A r c h i v e d  I n f o r m a t i o n

Assessment of School-Based Management - October 1996

Conclusion

In conclusion, the data provide considerable evidence that the set of supporting conditions assessed in this study plays a key role in facilitating the implementation of significant reforms in four aspects of curriculum and instruction at the schools in our sample. When considerable change took place in two or more of these categories, it appears to have been facilitated by high levels of at least half of these supporting conditions. When minimal reform was found, most of the supporting conditions were at lower levels.

However, it is important to note that we are not claiming, and the data do not allow the conclusion, that there is a direct causal relationship between these supporting conditions and the reforms we examined. In fact, findings from two "outlier" schools in our sample suggest that these conditions are neither necessary nor sufficient to generate a significant number of innovations. The possibility that they are not necessary is exemplified by School 8 (see Table 2), which had produced high levels of reforms in three of the four categories even though the only support mechanism at this school was a high level of knowledge and skill development. It was clear that a wide variety of reforms had been implemented in this school, but these changes were quite varied and not well integrated since focus was not being provided through a coherent instructional guidance system (i.e., a "Christmas tree" school). Not a lot of power had actually been delegated to the school. Instead, they had to receive waivers to accomplish most of the changes they were implementing, or had made these changes unilaterally. The staff was feeling burned out from their reform efforts because the organizational system needed to support innovation was not in place.

In contrast to the above case, School 14 demonstrated a high level of five supporting conditions and yet had not generated significant innovations in any of the four categories. This would suggest that having a number of support mechanisms in place is not a sufficient condition for insuring that innovative practices can or will be implemented. Considerable decision making power had been decentralized to this school, which also had a well-developed team structure that facilitated information flow at the school and provided opportunities for a large number of staff members to take on leadership responsibility. However, the principal had only been at this school for a year, and prior to his arrival the team structure, including the school council, had not been very active in school decision making. During the last year, a charter had been developed at the school to outline the instructional direction for the school, but it had not yet had any impact on curriculum and instructional innovations. Whether it eventually will remains to be seen, but the best explanation for the discrepancy between the presence of numerous supporting conditions and the absence of reforms may be an insufficient amount of time for school-level decision making to have generated such reforms.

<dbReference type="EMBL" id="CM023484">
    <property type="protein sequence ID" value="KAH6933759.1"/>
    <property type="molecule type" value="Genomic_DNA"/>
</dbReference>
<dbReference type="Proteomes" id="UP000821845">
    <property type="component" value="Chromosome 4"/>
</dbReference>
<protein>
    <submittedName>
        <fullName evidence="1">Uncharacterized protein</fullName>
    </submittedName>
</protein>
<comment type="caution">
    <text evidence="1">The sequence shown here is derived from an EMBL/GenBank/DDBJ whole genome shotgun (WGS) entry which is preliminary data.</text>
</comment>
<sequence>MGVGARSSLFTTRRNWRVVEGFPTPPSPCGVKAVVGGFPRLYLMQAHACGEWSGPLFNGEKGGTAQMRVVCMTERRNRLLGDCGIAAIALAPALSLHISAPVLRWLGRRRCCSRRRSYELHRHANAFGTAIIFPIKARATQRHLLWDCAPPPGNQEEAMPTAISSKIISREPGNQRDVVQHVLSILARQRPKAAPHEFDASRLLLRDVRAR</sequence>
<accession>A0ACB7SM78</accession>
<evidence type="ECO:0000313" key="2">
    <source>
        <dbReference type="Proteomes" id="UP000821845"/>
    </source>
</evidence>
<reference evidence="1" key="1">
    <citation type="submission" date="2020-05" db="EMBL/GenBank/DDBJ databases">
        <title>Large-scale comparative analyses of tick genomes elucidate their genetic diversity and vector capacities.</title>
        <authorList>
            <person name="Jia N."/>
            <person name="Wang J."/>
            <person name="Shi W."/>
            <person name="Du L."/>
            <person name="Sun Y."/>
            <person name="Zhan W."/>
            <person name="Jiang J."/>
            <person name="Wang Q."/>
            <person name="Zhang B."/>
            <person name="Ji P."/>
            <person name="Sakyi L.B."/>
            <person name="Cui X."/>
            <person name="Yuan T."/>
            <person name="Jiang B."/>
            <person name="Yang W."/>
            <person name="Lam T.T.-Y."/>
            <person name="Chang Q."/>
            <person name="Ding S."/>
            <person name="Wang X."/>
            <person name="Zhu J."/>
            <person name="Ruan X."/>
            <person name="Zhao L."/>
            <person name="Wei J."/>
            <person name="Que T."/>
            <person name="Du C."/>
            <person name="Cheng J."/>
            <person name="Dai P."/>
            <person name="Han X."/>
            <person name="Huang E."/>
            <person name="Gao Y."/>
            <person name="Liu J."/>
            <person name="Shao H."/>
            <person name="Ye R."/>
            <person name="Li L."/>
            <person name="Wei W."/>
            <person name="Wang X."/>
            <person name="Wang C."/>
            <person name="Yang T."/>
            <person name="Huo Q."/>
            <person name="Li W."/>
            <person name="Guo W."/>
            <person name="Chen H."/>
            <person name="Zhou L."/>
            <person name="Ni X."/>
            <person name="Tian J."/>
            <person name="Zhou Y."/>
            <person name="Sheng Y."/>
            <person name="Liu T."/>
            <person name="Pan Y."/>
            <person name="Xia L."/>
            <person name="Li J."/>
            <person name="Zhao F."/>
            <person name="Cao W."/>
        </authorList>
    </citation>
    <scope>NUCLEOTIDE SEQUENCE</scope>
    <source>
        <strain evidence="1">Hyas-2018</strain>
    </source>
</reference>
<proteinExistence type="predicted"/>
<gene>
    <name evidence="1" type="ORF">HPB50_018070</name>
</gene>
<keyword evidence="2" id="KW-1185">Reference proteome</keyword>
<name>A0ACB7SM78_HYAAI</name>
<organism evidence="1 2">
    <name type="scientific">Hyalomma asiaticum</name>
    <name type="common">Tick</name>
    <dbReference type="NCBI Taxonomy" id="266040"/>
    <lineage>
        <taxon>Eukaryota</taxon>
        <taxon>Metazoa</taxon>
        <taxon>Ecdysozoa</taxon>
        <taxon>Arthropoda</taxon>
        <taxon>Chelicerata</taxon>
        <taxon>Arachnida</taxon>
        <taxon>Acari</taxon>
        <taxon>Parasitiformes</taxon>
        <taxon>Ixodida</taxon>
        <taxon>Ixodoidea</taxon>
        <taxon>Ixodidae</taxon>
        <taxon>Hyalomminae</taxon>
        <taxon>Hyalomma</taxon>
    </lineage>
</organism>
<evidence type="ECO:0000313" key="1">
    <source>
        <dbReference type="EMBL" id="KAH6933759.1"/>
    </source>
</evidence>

This research makes important contributions to the scholarly literature on school-based management and educational reform more generally. Empirical research on the process and outcomes of school reform through school-based management remains rather limited. In particular, the field has been in need of research on the linkages between school governance structures, the nature and quality of decisions made at the school, and the degree of success in implementing those decisions (Swanson, 1989). Our analysis yields a valuable addition to the extant data base in this area. Furthermore, as it is grounded in theoretical foundations as well as on the findings of prior research, this study contributes to the theory base which can serve to guide further research on this topic. Likewise, our findings suggest a number of different avenues for future research: